Spring Sun and Preserved Lemons
The floor of the forest is covered with a light fuzzy green blanket. Four different varieties of flowers bloom, each with its own shape and color. Birds are singing away, peepers are chiming in and a faint scent of earthiness rises up to my nostrils. Last weekend, as we listened to music at Gateway Winery, Suzanna suggested a toast to spring. Those gathered around our table all lifted their glasses and clinked them and chimed in, “To Spring!”. And here it is, poking into our days with buds and blooms and life.
It’s time to get my hands dirty, to loosen the soil, to plant seeds, to hope for growth. The sun is hot as it shines down on my winter white skin. On the protected deck, it almost feels like summer. I’m hoping for a deck harvest this year, since our backyard is so shaded. But spring also means work. There is brush to clear, sticks to pick up, leaves to gather. There is a house to air, windows to wash, stoops to clean. I am ready for the big outdoors and the bright sunlight to invade every corner of this place and spread out its energy.
Talking about bright and clean, this week, I worked with lemons in the kitchen. I was finally tackling one of last year’s projects, put on the back burner. After numerous stays in southern France, and soaking up the culture, I want to make preserved lemons.
The Provence area is influenced by north Africa, with numerous Moroccan, Algerian and Tunisian immigrants. And the food culture follows along. Preserved lemons are lemons that are soaked in brine and fermented, and the peel is often used to add a nice lemony note to dishes. In an area where lemons grow on trees, it is also a way to preserve them past their harvest date. Preserved lemons are often used in tajines, a slow cooked savory stew often made in a special ceramic dish that allows the food to simmer slowly and yet retain its moisture. I have made them in the past but never had preserved lemons to add for that special brightness of flavor. Someday I hope to have the special dish that is used to make them.
So I purchase some organic lemons, wash them and quarter them and rub them with sea salt. As I slice through the skin, a lemony scent fills the air. I can already imagine how pungent it will be in a month, after the packed jar sits on the counter. When the time comes, I will use the peel chopped finely to add amazing flavor to dishes. For now, I am content with leaving it on my counter to do its work, remembering to turn it once a day. And in a month, I will share a recipe to use with it. I can’t wait!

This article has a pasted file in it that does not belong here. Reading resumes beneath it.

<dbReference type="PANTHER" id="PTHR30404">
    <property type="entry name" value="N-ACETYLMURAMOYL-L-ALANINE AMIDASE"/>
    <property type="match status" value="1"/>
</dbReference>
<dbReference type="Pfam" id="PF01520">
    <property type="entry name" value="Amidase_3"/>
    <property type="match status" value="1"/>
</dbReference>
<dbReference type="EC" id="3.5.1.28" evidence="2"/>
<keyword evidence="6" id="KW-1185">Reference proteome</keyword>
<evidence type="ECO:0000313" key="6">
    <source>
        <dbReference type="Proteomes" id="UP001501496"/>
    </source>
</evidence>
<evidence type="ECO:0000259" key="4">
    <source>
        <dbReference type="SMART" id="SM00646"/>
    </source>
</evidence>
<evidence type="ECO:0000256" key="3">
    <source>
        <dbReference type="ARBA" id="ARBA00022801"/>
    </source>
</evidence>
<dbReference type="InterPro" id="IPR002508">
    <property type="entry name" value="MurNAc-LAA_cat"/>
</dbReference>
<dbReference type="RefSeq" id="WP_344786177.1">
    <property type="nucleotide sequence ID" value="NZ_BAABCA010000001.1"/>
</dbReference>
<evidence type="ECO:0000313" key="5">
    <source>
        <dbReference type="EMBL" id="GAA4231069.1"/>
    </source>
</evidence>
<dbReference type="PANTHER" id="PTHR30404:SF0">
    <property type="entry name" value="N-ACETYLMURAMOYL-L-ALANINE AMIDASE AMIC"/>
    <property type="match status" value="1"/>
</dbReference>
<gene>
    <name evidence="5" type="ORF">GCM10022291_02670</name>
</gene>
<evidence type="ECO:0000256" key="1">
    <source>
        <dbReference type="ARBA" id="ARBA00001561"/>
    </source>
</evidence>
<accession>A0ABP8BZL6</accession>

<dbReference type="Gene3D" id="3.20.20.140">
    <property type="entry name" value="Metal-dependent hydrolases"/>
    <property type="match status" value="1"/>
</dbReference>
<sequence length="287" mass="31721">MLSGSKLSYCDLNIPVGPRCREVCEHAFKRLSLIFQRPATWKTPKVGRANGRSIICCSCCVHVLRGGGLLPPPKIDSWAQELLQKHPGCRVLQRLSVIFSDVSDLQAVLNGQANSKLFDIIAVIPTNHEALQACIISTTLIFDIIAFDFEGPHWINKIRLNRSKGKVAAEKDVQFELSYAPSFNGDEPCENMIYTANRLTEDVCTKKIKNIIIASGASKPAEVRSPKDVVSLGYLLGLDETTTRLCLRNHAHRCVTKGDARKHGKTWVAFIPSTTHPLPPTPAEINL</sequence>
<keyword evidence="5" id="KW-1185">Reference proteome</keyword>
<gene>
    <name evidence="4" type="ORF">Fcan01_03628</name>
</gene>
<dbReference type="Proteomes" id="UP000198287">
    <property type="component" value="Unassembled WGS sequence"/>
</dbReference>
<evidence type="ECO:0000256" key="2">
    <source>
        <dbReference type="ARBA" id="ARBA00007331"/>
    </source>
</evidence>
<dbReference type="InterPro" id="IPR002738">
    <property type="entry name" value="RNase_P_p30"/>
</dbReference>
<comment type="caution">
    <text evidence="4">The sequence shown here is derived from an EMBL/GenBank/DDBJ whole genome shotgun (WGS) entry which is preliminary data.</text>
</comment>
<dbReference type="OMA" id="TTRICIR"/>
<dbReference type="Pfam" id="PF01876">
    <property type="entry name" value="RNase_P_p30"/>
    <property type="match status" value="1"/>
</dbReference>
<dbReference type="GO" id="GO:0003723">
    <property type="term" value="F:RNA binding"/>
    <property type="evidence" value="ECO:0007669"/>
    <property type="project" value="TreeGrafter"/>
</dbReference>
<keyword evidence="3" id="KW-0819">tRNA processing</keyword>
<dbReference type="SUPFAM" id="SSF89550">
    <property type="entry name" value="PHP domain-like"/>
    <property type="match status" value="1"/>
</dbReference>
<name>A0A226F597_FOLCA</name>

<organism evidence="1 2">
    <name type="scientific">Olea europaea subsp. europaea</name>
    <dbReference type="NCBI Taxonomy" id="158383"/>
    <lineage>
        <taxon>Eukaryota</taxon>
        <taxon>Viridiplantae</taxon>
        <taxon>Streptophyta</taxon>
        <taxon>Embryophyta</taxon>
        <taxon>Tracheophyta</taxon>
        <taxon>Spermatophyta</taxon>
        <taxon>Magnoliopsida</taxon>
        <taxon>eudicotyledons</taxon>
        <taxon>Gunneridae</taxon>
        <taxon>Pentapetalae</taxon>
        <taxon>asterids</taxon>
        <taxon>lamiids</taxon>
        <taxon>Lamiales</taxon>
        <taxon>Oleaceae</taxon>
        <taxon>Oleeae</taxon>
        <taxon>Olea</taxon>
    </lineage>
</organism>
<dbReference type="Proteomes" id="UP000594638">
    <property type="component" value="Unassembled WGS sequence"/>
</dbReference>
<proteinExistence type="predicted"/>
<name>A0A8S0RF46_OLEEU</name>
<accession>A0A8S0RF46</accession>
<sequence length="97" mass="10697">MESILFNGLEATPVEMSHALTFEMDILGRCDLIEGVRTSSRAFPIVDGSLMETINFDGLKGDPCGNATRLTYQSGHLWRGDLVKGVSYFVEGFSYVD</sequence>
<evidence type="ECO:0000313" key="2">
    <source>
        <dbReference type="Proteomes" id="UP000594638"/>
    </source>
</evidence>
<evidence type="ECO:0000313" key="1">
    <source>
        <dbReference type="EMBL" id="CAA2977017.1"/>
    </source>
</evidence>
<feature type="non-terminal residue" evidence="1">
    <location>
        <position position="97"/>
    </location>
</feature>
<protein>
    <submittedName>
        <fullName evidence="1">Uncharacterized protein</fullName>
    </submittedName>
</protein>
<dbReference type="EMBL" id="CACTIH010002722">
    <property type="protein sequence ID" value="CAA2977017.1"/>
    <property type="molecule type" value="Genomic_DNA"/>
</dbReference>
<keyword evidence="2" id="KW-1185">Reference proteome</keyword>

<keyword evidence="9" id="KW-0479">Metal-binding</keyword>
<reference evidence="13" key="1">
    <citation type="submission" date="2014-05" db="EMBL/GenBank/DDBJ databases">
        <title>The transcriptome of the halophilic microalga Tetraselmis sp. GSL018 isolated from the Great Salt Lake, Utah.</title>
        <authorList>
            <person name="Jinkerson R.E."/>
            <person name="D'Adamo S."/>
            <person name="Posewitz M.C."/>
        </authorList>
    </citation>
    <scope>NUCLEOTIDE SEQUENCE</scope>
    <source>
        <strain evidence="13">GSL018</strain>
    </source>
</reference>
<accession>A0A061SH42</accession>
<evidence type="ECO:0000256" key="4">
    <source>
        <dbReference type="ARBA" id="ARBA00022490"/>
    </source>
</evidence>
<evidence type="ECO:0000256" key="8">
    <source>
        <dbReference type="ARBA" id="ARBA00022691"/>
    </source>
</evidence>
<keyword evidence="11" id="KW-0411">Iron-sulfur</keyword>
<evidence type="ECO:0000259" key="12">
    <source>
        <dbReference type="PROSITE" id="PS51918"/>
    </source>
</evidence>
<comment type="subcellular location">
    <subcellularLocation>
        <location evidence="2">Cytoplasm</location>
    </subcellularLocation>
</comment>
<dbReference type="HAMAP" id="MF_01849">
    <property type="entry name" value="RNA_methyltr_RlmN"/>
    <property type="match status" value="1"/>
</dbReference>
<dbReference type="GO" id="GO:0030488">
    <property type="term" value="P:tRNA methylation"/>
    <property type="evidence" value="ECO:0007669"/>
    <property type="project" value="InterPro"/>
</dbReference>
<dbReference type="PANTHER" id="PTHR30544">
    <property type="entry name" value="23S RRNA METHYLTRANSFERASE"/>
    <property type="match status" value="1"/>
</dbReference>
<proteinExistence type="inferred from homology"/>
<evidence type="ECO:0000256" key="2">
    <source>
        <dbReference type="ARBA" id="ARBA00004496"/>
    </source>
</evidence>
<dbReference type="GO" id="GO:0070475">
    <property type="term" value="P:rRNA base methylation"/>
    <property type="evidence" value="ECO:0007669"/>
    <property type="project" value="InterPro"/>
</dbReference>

How to Make Preserved Lemons
1 quart jar, sterilized
5 organic lemons
coarse sea salt
Spices you might add: peppercorns, bay leaves, cinnamon stick, coriander seeds...
Sterilize your jar and lid. Sprinkle 2 T. of salt on the bottom of the jar. Slice the lemons from the top to within a 1/4 inch of the bottom, into fourths or sixths depending on the size of the lemon. Sprinkle salt into all the cuts. Then slowly fill the jar with the lemons, pushing them in firmly as you go. I used a wooden spoodle. As you near the top, you might have to split the lemons to make them fit. As you work, the lemons will start extracting their juice. You want the juice to fill the entire jar and totally cover the lemons. Then add the spices, if you want to. Put the lid on. Keep the jar in a cool, dry spot in your kitchen, where you can see it. This will help you to remember to turn it upside down and back every day. The lemons should be ready to use in about a month.
In a month, I will include a recipe or two in which to use them. Have fun!